Libyan Arabic is a variety of Arabic spoken by about 5 million people mainly in Libya, and also in Egypt, Tunisia, UAE and Niger. In Libya there are about 4.2 million speakers of Libyan Arabic, and while it is not considered proper for official occasions, it is the de facto national working language. It is taught in schools, and used in the media and literature, and in everyday life.
There are about 402,000 speakers of Libyan Arabic in Egypt, where the language is known as Western Egyptian Bedawi Spoken Arabic. It is spoken along the Mediterranean coast and along the border with Libya. There are also about 293,000 speakers of Libyan Arabic in Tunisia, 45,500 in the UAE, and 12,000 in Agadez, Diffa and Zinger regions of Niger.
Libyan Arabic is also known as Libyan Vernacular Arabic, Sulaimitian Arabic or Western Egyptian Bedawi Spoken Arabic. Dialects include Tripolitanian Arabic, Southern Libyan Arabic and Eastern Libyan Arabic. It is similar to the Bedouin Arabic of southern Tunisia.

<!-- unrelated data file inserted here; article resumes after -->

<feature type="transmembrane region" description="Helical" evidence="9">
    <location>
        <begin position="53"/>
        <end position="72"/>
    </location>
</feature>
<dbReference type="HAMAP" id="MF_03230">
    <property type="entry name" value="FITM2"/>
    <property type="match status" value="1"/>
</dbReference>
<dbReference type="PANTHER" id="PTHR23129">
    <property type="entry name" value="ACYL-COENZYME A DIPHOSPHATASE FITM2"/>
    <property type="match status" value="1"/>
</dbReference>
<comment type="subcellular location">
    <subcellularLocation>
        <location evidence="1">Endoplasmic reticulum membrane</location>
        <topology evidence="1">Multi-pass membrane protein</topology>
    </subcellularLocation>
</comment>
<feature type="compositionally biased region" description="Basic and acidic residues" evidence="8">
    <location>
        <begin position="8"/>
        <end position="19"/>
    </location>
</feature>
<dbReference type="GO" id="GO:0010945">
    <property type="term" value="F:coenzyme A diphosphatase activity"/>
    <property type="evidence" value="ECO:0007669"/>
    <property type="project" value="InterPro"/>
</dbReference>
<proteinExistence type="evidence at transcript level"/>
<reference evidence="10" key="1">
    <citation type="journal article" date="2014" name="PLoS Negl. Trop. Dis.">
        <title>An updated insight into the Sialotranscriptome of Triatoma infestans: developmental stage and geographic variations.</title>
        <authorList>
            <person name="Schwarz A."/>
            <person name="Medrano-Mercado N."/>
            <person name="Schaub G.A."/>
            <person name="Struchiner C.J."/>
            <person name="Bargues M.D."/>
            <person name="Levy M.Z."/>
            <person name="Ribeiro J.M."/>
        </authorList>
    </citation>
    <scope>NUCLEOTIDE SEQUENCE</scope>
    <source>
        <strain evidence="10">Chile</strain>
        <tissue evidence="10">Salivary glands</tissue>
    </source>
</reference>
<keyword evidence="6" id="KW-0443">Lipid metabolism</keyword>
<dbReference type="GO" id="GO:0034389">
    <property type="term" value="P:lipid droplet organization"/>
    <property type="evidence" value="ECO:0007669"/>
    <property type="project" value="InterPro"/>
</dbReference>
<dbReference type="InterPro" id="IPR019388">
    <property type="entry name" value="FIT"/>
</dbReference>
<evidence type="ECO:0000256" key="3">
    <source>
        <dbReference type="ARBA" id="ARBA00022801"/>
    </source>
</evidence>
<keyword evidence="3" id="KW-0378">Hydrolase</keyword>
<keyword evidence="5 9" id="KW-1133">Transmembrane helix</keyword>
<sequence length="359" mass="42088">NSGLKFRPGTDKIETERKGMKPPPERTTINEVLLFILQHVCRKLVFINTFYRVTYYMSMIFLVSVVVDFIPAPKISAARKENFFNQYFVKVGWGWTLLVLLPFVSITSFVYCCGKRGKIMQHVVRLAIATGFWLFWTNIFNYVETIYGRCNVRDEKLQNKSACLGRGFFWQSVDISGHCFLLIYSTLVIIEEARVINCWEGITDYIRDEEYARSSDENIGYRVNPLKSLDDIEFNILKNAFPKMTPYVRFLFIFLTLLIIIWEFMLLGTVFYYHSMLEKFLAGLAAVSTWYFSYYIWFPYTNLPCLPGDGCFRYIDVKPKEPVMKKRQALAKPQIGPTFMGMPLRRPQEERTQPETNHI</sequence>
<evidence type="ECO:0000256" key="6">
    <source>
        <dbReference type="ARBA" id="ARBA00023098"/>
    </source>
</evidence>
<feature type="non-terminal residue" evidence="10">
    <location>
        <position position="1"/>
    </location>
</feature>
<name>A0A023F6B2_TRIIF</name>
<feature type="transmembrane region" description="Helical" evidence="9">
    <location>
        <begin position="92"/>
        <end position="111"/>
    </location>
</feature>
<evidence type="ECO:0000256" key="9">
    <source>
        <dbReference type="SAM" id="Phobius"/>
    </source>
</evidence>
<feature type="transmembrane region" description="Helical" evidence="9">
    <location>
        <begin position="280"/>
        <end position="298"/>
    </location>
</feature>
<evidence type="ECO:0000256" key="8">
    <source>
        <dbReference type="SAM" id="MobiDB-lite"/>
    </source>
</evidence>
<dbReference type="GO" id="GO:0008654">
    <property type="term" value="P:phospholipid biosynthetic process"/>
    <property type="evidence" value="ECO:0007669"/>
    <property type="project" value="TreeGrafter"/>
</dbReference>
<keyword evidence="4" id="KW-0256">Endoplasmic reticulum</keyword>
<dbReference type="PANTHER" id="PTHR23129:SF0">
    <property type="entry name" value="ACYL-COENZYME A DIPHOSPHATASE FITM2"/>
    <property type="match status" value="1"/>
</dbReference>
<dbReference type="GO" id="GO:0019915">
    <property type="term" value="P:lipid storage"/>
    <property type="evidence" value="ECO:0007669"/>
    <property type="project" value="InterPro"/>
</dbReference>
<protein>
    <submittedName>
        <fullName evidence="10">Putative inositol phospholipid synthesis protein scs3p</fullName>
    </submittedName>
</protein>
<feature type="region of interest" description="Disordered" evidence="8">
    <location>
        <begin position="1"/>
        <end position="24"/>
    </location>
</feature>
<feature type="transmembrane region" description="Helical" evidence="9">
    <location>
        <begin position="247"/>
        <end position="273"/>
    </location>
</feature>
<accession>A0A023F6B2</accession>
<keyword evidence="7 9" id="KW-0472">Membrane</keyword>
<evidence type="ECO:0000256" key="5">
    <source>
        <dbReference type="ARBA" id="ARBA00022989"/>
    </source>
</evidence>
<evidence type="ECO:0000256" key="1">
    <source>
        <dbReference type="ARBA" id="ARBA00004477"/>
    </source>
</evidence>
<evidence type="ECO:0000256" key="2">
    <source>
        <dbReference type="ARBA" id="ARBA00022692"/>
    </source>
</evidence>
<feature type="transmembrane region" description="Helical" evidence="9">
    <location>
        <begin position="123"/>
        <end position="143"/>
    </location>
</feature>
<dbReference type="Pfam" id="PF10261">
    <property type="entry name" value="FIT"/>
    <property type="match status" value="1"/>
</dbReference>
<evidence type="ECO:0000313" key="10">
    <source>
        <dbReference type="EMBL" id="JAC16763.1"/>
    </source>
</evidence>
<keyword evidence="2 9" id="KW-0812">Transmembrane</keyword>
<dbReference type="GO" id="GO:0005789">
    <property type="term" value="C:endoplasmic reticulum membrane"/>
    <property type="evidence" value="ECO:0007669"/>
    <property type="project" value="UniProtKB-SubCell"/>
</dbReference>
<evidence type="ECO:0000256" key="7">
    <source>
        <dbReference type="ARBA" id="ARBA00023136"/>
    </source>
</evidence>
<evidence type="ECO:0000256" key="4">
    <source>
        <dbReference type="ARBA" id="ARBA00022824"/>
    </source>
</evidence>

زمان لما كان عمري ستة سنين شفت صورة حلوة في لتان علي الغابات اسمه “قصص حقيقية”. الصورة كان فيها لفعة تبلع في حيوان.
Zmǟn lämmä kǟn ʕumrī səttä snīn šuft ṣūra ḥəlwä f ktǟb ʕäl ǧǟbǟt əsmäh “Qiṣaṣ ḥaqīqiyya”. Ṣṣūra kǟn fehä ləfʕä täbläʕ f ḥäyäwǟn.
Source: Learn Libyan Arabic
Long ago when I was six years old I saw a magnificent picture in a book, called "True Stories", about the primeval forest. It was a picture of a snake swallowing an animal.
Details provided by Michael Peter Füstumum
Information about Libyan Arabic
Akkadian, Amharic, Arabic (Algerian), Arabic (Bedawi), Arabic (Chadian), Arabic (Egyptian), Arabic (Gulf), Arabic (Hassaniya), Arabic (Hejazi), Arabic (Lebanese), Arabic (Modern Standard), Arabic (Moroccan), Arabic (Najdi), Arabic (Syrian), Aramaic, Argobba, Assyrian / Neo-Assyrian, Canaanite, Chaha, Chaldean Neo-Aramaic, Ge'ez, Hadhramautic, Harari, Hebrew, Himyaritic, Jewish Neo-Aramaic, Maltese, Mandaic, Nabataean, Neo-Mandaic, Phoenician, Punic, Qatabanic, Sabaean, Sabaic, Silt'e, Syriac, Tigre, Tigrinya, Turoyo, Ugaritic, Western Neo-Aramaic
Page created: 05.11.21. Last modified: 13.12.21
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